The 2010 World Cup is here! Okay, so Americans couldn't care less about soccer, but the rest of the world is excited: Brits are ditching work, South Africa has cleaned up, and Somalis are watching their necks, literally.
According to a study by the Chartered Management Institute, an estimated 40% of people in the UK "could take unauthorized time off work to watch matches," and 54% of employees in Britain could slack off on the job because of a barrage of World Cup updates online. The incessant conversations about soccer (né football) in the workplace are going to kill productivity. And we all know that British businesses are taking whatever they can get these days.
The host nation of the 2010 World Cup, South Africa, has been anticipating this moment for a long time. And why not? It's exciting! Just think of all the money that's going to flow in. And the image boost for the former apartheid state? Can't put a price tag on that. They've been busy with all kinds of new construction, upgrading tourist infrastructure, and generally sprucing the place up a bit. For instance in Cape Town, authorities have been clearing the way for an influx of photo snapping visitors by arresting filthy homeless people and shipping them off to "Tin Can City" — a sprawling shanty town about 45 minutes outside of town. One official in Johannesburg told NPR, "You have to clean your house before you have guests." So true!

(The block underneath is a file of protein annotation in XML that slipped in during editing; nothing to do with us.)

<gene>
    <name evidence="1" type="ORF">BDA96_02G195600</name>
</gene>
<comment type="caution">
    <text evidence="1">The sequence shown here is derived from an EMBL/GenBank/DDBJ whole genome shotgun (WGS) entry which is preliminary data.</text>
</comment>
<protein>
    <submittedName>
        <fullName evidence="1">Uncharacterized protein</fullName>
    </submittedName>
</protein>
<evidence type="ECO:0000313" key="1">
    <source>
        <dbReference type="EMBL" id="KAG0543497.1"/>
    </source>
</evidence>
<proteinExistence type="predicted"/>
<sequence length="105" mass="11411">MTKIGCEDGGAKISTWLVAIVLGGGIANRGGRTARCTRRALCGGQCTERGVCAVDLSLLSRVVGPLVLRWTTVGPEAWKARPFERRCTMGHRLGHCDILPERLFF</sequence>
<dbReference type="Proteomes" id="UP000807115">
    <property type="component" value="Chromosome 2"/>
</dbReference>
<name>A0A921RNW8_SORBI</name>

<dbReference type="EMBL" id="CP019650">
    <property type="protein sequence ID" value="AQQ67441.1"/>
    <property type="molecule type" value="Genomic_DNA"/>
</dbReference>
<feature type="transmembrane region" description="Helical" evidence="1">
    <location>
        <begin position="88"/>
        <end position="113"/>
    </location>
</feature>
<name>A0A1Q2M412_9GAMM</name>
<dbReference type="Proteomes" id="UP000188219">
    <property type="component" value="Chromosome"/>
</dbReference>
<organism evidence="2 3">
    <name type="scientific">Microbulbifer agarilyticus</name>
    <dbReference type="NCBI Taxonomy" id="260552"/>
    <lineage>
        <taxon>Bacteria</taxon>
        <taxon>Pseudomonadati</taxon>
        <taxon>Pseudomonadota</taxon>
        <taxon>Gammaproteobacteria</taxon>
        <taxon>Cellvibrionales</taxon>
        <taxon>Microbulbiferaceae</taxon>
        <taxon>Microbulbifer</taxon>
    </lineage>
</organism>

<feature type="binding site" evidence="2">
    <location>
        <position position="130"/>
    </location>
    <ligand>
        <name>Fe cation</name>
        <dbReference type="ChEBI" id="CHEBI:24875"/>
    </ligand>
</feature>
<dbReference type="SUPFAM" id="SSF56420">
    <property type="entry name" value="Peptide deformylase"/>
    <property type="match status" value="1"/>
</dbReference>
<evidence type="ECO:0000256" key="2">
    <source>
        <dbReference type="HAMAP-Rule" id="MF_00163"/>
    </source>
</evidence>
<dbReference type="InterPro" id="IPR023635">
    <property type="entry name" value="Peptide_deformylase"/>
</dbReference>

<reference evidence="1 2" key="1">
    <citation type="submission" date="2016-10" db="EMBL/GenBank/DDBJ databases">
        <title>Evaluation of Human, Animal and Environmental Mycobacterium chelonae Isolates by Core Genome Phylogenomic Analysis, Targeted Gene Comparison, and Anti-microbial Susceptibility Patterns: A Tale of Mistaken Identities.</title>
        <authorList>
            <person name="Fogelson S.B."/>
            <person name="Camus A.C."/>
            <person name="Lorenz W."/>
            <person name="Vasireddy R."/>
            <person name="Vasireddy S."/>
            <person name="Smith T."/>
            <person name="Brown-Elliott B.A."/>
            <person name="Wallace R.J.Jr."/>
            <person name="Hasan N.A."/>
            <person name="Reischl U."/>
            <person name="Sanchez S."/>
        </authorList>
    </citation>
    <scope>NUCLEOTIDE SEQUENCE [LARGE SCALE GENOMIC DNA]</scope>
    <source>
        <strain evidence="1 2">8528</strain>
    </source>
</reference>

But being homeless in South Africa or employing a bunch of lazy bums in Britain sure beats the hell out of being a soccer fan in Somalia. There, militants from al Shabaab are known to behead people for just watching soccer. They see the World Cup as a distraction for people who should be joining them in their jihad against the government in Mogadishu. The Wall Street Journal spoke to a handful of Somalis, who can only watch the World Cup in the few areas still controlled by the government (if you can really call it a government):
Some young men say militants have deprived them of one of their only means of entertainment. "We can't play football, we have no cinemas to watch the World Cup and we don't have jobs," said Mohamed Nur, a 24-year-old World Cup fan. "We wake up, and go to sleep, alone."
[Image via Getty]